Broten plans to rebuild trust with province’s voters

Perry
Perry Bergson
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Saskatchewan NDP Leader Cam Broten, shown speaking at the 13th annual Prince Albert Northcote Gala last month, says the party is forging ahead.

For Saskatchewan’s NDP leader, the road back to power will be paved one constructive idea at a time.

Cam Broten, who was in Prince Albert on Monday, told the Daily Herald that the shock of successive election losses in 2007 and 2011 delivered a clear message to most people in the party.

“When you lose an election, it’s an indication that things aren’t on the right path,” Broten says. “When you lose two elections and go the wrong direction in losing, that’s an indication that things aren’t well.”

Broten says that some people in the party thought that trust with the people of Saskatchewan would inevitably restore itself.

He disagrees.

“It’s a time for us to evaluate as a party what we’re about, how we want to improve,” he says.

Broten was elected the provincial NDP leader on March 9, 2013. He was taking over a party that had governed for four terms from 1991-2007 before dropping to 20 seats in the 2007 election and just nine in 2011.

Broten says he’s learned a lot in the last 15 months, something that may have been reflected in Moose Jaw on May 31 when he received a 98.7 per cent endorsement during a leadership review.

“There’s a pretty positive feeling about where we’re going,” he says of the party.

Still, Broten and the NDP have a daunting challenge ahead of them.

The next provincial vote is set for September of 2015, a plan that could change if a federal election falls at the same time on its fixed date. That could push the election as late as the spring of 2016.

Either way, his party has work to do.

He not only faces a 49-9 disadvantage in seats, he’ll be up against Brad Wall, the country’s most popular premier. An Angus Reid survey in March suggested that Wall had an approval rating of 66 per cent, the highest in Canada.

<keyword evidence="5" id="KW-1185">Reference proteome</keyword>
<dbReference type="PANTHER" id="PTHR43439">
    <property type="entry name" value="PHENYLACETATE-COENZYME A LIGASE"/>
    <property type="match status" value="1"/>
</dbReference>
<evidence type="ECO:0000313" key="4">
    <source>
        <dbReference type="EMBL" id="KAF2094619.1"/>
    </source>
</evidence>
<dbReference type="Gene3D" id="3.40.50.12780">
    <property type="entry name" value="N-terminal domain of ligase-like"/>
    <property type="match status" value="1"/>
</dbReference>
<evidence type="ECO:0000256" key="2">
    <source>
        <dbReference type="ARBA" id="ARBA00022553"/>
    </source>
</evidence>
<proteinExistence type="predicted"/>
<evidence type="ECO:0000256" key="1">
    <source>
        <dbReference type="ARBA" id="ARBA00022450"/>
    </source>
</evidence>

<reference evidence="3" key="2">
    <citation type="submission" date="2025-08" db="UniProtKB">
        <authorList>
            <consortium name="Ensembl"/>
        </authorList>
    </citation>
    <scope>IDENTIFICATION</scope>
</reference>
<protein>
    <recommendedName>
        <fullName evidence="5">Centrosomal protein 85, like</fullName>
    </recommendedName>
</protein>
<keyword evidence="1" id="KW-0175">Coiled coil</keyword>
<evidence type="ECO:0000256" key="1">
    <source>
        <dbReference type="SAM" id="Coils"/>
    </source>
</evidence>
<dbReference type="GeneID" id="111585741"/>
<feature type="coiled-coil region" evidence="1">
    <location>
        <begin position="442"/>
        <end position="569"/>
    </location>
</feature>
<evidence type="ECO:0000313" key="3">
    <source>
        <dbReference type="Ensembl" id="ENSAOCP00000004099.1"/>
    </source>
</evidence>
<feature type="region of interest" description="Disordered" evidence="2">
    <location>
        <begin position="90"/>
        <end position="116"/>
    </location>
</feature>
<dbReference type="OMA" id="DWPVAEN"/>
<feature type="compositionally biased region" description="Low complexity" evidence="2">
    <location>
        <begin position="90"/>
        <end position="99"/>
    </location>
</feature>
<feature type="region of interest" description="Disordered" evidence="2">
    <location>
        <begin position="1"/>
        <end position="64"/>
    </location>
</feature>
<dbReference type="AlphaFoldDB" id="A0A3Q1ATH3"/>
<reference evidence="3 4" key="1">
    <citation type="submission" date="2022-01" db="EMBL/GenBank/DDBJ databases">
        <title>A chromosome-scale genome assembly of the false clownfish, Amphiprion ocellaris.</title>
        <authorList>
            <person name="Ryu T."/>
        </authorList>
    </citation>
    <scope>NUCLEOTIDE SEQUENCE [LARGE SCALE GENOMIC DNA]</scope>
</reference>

Broten says that the government’s approach to some issues could be its undoing.

“I think the spring sitting we saw a number of issues where people scratched their head and said ‘Why doesn’t government just admit this is wrong,’” Broten says, pointing to decisions like the scrapping of the film employment tax credit and the money spent on LEAN management practices.

To capitalize on what he sees as Sask. Party shortcomings, Broten says the NDP has to show that it can govern effectively both by criticizing government initiatives and by introducing constructive new ideas.

He says he tries to offer comments on Sask. Party initiatives from a common sense standpoint rather than pure ideology. And he also believes that good ideas can come from anywhere.

The Opposition leader brought forward a private member’s bill called Howard’s Law that mandated that a list would be created with all of the public buildings in Saskatchewan that have asbestos in them. It was initially rejected in the Legislature, before a groundswell of support from the public brought it back.